This Is Your Life, Justin Kaufmann
You may know him as our Executive Producer of talk programming, or as a regular fill in host, but WBEZ staffers know him as doing practically every job here, including producing more than 20 different shows. Other folks in the media know him as that crazy guy who goes nuts at 16-inch softball matches, bowling games and trivia bowl. As Justin gets ready for a new gig, we send him off in style with this show honoring his career at WBEZ.
'Hawks eye top playoff spot and Wrigley restoration woes continue
The Blackhawks are flying high after a string of wins! They’ve gone from possible wild card contenders to having a real shot at winning the Central Division outright. Can they skate their way to the number one seed? As usual, we turn to WBEZ's Cheryl Raye-Stout for all things sports.
Guest: Cheryl Raye-Stout is WBEZ’s sports contributor.
Divvy is expanding, but still skips over entire neighborhoods
Chicago’s Divvy bike share system is expanding starting this month. Its 176 new bike stations will reach into the south and west sides of the city. But even with more than 1,500 new bikes on the road, there are entire neighborhoods that still don’t have access. Shawn Conley is the chairman of the Major Taylor Cycling Club, which has most of its members on the south side. He talks to us about what a southside expansion will mean for its members.
Guest: Shawn Conley is the chairman of the Major Taylor Cycling Club.
USPS is honoring Mexican-American Martin Ramirez with a stamp featuring his art
You may know him as our Executive ProducerNorman Rockwell, Georgia O’Keefe, and Frida Kahlo are all artists who have been featured on U.S. postage stamps. While the stamp may be small in size, it’s a big deal for an artist to have their work featured. The latest person to receive the honor is Martin Ramirez, a Mexican-American artist who spent most of his life in psychiatric hospitals and is known for his drawings and collages. His work shows scenes from his life in Mexico and it’s almost dizzyingly geometric. Victor Espinosa is a sociology lecturer at Ohio State University and has researched Ramirez’s work for his forthcoming book Martin Ramirez: Framing his Life and Art. He discusses Ramirez’s legacy.
Guest: Victor Espinosa is a sociology lecturer at Ohio University and the author of, “Martin Ramirez: Framing his Life and Art.”
Front and Center: Ice stalls Great Lakes shipping
It’s the start of spring shipping season for the Great Lakes. It’s historically the busiest time of year for the more than 100 ports and commercial docks. But for the second year in a row, the season is off to a slow start. Ice still covers much of the lakes and most ports don’t expect to see international cargo ships for another two weeks. For Front and Center, WBEZ’s Claudia Morell has more.
Guest: Claudia Morell is reporting for Front and Center.
Tech Shift: ComEd to use drones to inspect power lines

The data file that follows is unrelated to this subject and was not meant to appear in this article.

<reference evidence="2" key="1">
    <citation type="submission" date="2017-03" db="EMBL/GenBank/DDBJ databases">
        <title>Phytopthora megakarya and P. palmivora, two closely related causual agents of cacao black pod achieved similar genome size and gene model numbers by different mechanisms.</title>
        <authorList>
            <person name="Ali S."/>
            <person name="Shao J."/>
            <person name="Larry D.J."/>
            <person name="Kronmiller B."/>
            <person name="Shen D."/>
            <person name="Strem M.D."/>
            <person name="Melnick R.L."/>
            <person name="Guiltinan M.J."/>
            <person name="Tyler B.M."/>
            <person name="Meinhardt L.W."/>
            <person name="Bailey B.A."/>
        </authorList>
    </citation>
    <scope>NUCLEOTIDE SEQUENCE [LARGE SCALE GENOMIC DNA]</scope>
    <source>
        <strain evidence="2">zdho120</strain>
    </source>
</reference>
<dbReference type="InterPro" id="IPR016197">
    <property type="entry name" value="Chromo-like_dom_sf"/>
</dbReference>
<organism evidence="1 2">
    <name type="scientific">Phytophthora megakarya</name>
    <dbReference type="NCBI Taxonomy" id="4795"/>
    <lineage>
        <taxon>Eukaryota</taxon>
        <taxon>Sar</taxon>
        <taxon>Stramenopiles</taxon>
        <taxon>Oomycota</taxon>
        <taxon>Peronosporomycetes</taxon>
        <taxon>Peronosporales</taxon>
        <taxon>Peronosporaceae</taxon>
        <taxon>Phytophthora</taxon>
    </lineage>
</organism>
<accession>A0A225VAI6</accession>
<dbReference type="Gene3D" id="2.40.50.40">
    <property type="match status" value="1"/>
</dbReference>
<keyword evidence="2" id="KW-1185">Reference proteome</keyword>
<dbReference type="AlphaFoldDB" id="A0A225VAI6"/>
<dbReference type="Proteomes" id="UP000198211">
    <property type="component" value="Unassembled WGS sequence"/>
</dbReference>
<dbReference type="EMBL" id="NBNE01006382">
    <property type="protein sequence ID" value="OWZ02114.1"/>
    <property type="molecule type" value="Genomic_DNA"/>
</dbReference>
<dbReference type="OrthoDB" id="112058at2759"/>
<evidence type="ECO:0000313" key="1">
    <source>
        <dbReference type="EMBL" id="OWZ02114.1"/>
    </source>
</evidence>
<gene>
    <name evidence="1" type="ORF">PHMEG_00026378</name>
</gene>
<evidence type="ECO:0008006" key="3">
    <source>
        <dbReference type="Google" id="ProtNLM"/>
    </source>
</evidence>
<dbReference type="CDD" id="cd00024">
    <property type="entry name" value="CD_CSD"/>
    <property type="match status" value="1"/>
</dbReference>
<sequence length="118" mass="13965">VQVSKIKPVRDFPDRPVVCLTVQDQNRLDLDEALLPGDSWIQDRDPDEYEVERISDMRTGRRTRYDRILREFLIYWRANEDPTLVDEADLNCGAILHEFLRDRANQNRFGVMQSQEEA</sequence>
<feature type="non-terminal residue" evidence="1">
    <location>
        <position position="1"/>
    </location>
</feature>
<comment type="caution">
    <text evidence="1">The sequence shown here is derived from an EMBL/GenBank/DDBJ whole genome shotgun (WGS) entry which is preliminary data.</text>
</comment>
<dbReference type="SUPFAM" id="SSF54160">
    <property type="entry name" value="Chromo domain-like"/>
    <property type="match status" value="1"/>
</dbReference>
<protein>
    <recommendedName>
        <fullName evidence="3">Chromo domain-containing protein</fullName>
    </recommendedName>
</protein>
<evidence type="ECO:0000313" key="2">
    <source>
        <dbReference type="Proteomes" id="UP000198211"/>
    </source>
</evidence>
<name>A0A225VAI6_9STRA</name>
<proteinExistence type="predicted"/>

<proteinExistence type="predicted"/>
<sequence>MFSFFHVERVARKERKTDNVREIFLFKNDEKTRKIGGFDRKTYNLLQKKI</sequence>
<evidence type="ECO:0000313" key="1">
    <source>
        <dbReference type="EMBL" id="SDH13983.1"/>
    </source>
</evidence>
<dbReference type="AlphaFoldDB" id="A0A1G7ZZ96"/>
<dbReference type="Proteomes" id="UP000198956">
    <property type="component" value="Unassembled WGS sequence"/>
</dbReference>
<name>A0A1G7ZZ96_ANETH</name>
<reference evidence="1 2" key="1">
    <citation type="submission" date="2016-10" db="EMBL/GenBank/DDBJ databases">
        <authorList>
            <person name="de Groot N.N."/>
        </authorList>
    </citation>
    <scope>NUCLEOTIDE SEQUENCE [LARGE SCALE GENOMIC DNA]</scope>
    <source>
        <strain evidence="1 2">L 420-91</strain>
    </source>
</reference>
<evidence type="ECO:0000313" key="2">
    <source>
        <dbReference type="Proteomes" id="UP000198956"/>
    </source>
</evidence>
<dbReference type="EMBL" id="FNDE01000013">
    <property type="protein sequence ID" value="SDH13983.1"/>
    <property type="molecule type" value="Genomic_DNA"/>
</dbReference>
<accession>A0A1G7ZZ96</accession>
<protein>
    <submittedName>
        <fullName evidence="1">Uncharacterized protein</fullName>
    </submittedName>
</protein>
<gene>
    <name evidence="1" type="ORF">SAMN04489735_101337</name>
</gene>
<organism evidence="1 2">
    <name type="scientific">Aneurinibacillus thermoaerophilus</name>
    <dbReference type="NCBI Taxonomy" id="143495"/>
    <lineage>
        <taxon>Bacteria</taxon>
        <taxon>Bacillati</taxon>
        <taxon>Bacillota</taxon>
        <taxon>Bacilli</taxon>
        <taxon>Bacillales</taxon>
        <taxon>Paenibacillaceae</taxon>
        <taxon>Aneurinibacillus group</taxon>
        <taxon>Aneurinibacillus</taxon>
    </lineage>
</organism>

Drones are coming to Chicago this summer and they might just be flying in your neighborhood. ComEd has received approval from the FAA to use drones for power line inspections. It all starts in the south suburbs this summer. ComEd will use drones crafted by students and professors at IIT, the Illinois Institute of Technology. With cameras attached to them for video and photos, the mini flying machines are expected to provide an in-depth look at power line failures. Matthew Spenko is an associate professor of Mechanical and Aerospace Engineering at IIT and the director of the Robotics Lab. He joins us in studio.
Guest: Matthew Spenko is an associate professor of Mechanical and Aerospace Engineering at IIT.
Chinatown may be in store for a new supermarket
You may know him as our Executive ProducerPlans are in the early works for a new, massive supermarket near Chinatown. According to a Crain's Chicago Business report, investors say they want to build a new 47,000 square foot store within walking distance for the Chinese community. Crain's reporter Ally Marotti joins us with details on the proposed development.
Guest: Ally Marotti is a reporter for Crain’s Chicago Business.
Despite downward trends Chicago sees spike in gun violence
It's been a deadly first quarter in some of Chicago's most distressed neighborhoods. Despite annual trends which have suggested an overall decline from previous years, gun violence has spiked through the first few months of 2015. Jeremy Gorner is a crime reporter for the Chicago Tribune and he unpacks the numbers and the concerns surrounding the issue.
Guest: Jeremy Gorner is a crime reporter for the Chicago Tribune.
Mayoral candidates respond to new crime stats
Crime in Chicago has become the topic of the day in the race for mayor. Incumbent Mayor Rahm Emanuel says he’d keep Garry McCarthy as Police Superintendent if he’s re-elected, though Cook County Commissioner Chuy Garcia criticized Emanuel as there’s been an increase in shootings in the city this year. WBEZ reporter Tony Arnold joins us in studio to break down the two campaigns’ response.Guest: Tony Arnold is a WBEZ reporter.